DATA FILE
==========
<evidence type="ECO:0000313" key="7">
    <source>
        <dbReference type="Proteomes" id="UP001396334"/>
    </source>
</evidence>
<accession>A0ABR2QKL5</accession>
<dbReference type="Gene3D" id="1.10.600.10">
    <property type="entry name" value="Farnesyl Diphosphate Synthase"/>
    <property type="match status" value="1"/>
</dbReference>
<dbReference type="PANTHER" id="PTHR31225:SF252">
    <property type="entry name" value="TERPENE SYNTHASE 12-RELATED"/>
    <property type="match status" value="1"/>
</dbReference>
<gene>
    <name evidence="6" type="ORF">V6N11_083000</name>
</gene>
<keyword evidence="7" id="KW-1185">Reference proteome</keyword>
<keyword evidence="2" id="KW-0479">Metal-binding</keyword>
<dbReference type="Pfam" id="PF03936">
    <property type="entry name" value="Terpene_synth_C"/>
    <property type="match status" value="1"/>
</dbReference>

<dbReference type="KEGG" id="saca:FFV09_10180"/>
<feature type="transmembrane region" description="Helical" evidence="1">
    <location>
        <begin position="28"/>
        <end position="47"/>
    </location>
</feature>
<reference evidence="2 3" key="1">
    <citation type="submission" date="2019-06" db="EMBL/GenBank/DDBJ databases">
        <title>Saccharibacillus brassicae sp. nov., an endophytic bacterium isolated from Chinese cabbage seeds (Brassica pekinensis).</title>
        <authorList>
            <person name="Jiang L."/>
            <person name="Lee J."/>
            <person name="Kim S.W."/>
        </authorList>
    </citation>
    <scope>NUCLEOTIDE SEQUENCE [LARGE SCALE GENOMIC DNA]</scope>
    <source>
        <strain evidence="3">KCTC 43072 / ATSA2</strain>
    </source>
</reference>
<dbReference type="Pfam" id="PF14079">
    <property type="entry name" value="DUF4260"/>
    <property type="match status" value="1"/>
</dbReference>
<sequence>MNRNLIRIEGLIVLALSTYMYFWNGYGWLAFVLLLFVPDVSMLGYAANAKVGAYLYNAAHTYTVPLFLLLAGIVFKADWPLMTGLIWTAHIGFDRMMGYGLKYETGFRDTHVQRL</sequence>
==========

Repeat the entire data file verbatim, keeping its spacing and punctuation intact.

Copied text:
<evidence type="ECO:0000313" key="7">
    <source>
        <dbReference type="Proteomes" id="UP001396334"/>
    </source>
</evidence>
<accession>A0ABR2QKL5</accession>
<dbReference type="Gene3D" id="1.10.600.10">
    <property type="entry name" value="Farnesyl Diphosphate Synthase"/>
    <property type="match status" value="1"/>
</dbReference>
<dbReference type="PANTHER" id="PTHR31225:SF252">
    <property type="entry name" value="TERPENE SYNTHASE 12-RELATED"/>
    <property type="match status" value="1"/>
</dbReference>
<gene>
    <name evidence="6" type="ORF">V6N11_083000</name>
</gene>
<keyword evidence="7" id="KW-1185">Reference proteome</keyword>
<keyword evidence="2" id="KW-0479">Metal-binding</keyword>
<dbReference type="Pfam" id="PF03936">
    <property type="entry name" value="Terpene_synth_C"/>
    <property type="match status" value="1"/>
</dbReference>

<dbReference type="KEGG" id="saca:FFV09_10180"/>
<feature type="transmembrane region" description="Helical" evidence="1">
    <location>
        <begin position="28"/>
        <end position="47"/>
    </location>
</feature>
<reference evidence="2 3" key="1">
    <citation type="submission" date="2019-06" db="EMBL/GenBank/DDBJ databases">
        <title>Saccharibacillus brassicae sp. nov., an endophytic bacterium isolated from Chinese cabbage seeds (Brassica pekinensis).</title>
        <authorList>
            <person name="Jiang L."/>
            <person name="Lee J."/>
            <person name="Kim S.W."/>
        </authorList>
    </citation>
    <scope>NUCLEOTIDE SEQUENCE [LARGE SCALE GENOMIC DNA]</scope>
    <source>
        <strain evidence="3">KCTC 43072 / ATSA2</strain>
    </source>
</reference>
<dbReference type="Pfam" id="PF14079">
    <property type="entry name" value="DUF4260"/>
    <property type="match status" value="1"/>
</dbReference>
<sequence>MNRNLIRIEGLIVLALSTYMYFWNGYGWLAFVLLLFVPDVSMLGYAANAKVGAYLYNAAHTYTVPLFLLLAGIVFKADWPLMTGLIWTAHIGFDRMMGYGLKYETGFRDTHVQRL</sequence>